Bruno Munari. The Peter Pan of design
Picasso described Bruno Munari as “a Leonardo of our time“. Fantasy and play are inseparable in the work of one of the leading figures in design and visual communication of the 20th century.
Bruno Munari was born in Milan (1907-1998) but spent most of his childhood in the Italian region of Veneto. In 1925, at the age of 18, he returned to Milan to work with his uncle and began to follow the Futurist movement led by Filippo Tommaso Marinetti.
In 1930, he worked as a graphic designer with Riccardo Castagnedi and Mondadori, as well as for the magazines Tempo and Grazia.
He created advertising collages, sculptures and abstract-geometric works. He always nurtured his love for writing and publishing.
After World War II, Munari became disillusioned with Italian Futurism due to its fascist overtones and decided to disassociate from them.
In 1948, together with Gillo Dorfles, Gianni Monnet and Atanasio Soldati, founded the Movimento Arte Concreta (MAC).
Munari developed a strong and playful style, far removed from the influences of Futurism and Constructivism. He created a truly modernist style by being skeptical of futurist ideas.
His approach is focused on exploring new materials and at times defying logic, with a more narrative style.
The Italian moved freely between artistic, playful and literary disciplines and languages. The artist changed design and visual communication in the 20th century.
One of his main jobs was as a furniture designer. Bruno Munari created numerous lamps, televisions, espresso machines, toys, and ashtrays, among many other objects.
Some of his most notable furniture designs and products are:
- Chair for Short Visits (Sedia per Visite Brevissime) originally designed in 1945, but made by Zanotta in 1988;
- Acona Biconbi lamp for Danese (1961), which arises from an easily realized sculptural project;
- Cube bar for Stildomus (1962);
- Falkland pendant light for Danese (1964);
- Abitacolo bed and shelf unit for Robots (1971);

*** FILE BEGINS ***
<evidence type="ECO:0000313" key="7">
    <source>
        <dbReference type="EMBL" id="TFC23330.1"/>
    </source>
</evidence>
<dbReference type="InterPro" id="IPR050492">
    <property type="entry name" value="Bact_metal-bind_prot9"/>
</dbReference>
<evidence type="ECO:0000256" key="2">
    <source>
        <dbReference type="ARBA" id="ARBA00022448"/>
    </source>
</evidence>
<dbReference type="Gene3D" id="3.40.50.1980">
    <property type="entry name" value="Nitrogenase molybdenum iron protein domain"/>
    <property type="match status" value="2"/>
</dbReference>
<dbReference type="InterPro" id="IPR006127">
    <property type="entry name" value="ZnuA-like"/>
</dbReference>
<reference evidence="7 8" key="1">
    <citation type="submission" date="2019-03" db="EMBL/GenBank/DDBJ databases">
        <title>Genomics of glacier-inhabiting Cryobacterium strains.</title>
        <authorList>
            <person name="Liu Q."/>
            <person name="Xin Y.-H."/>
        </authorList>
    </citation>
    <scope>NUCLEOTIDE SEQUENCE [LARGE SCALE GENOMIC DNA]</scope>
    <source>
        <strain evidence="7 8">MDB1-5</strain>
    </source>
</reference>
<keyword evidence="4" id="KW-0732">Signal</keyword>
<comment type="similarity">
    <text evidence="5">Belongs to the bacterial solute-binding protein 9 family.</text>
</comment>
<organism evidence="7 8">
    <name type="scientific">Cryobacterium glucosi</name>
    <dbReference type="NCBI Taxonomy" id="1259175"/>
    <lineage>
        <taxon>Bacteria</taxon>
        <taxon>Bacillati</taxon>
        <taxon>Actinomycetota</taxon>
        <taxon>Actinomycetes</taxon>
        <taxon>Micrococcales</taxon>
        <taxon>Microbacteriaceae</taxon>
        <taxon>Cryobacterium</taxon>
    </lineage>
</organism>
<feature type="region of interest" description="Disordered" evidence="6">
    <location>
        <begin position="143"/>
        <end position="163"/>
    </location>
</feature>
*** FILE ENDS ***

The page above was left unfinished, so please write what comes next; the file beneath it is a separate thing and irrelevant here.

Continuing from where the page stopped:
- Biplane Cars for Robots (1972).
Munari sought the essence of art and design in the balance between rigor and lightness, always using play, humor and irony.
Later in his life he became increasingly interested in design, publishing children’s books and designing toys. Since he was young, he was creating and drawing children’s books.
He often used textured, tactile surfaces and cut-outs to facilitate teaching through touch, movement, and color using innovative kinesthetic learning techniques.
In his own words:
“Preserving the spirit of childhood throughout life means preserving curiosity to learn, pleasure to understand and desire to communicate.”
Murani‘s artistic beginnings coincided with the second generation of Italian Futurists (although he would move away from them) to turn towards Abstraction.
It would culminate with the realisation of his “useless machines“, a whole definition of what a work of art is in modernity.
His interest in the dynamism of forms would lead him to investigate recently invented technologies such as the photocopier or to waste his poetic ingenuity in works such as the “Fossili del 2000” (Fossils of 2000), the “Forchette parlanti” (Talking Forks) and the “Libri illeggibili” (Illegible Books).
In the 1950s, Munari established himself as a kind of “inventor” of shapes and as the inventor of a general project idea that combined art and design, graphics and chromatic practice and, from the 1970s, creative teaching and pedagogy. An ability to play in different disciplines that makes his figure continue to be very current.
Regarding his work as a graphic and editorial designer, he was a consultant for large Italian companies such as Mondadori, Einaudi, Montedison and Olivetti. He was the soul of the Danese brand, for which he designed pieces such as the Cubo ashtray that are part of the history of world design.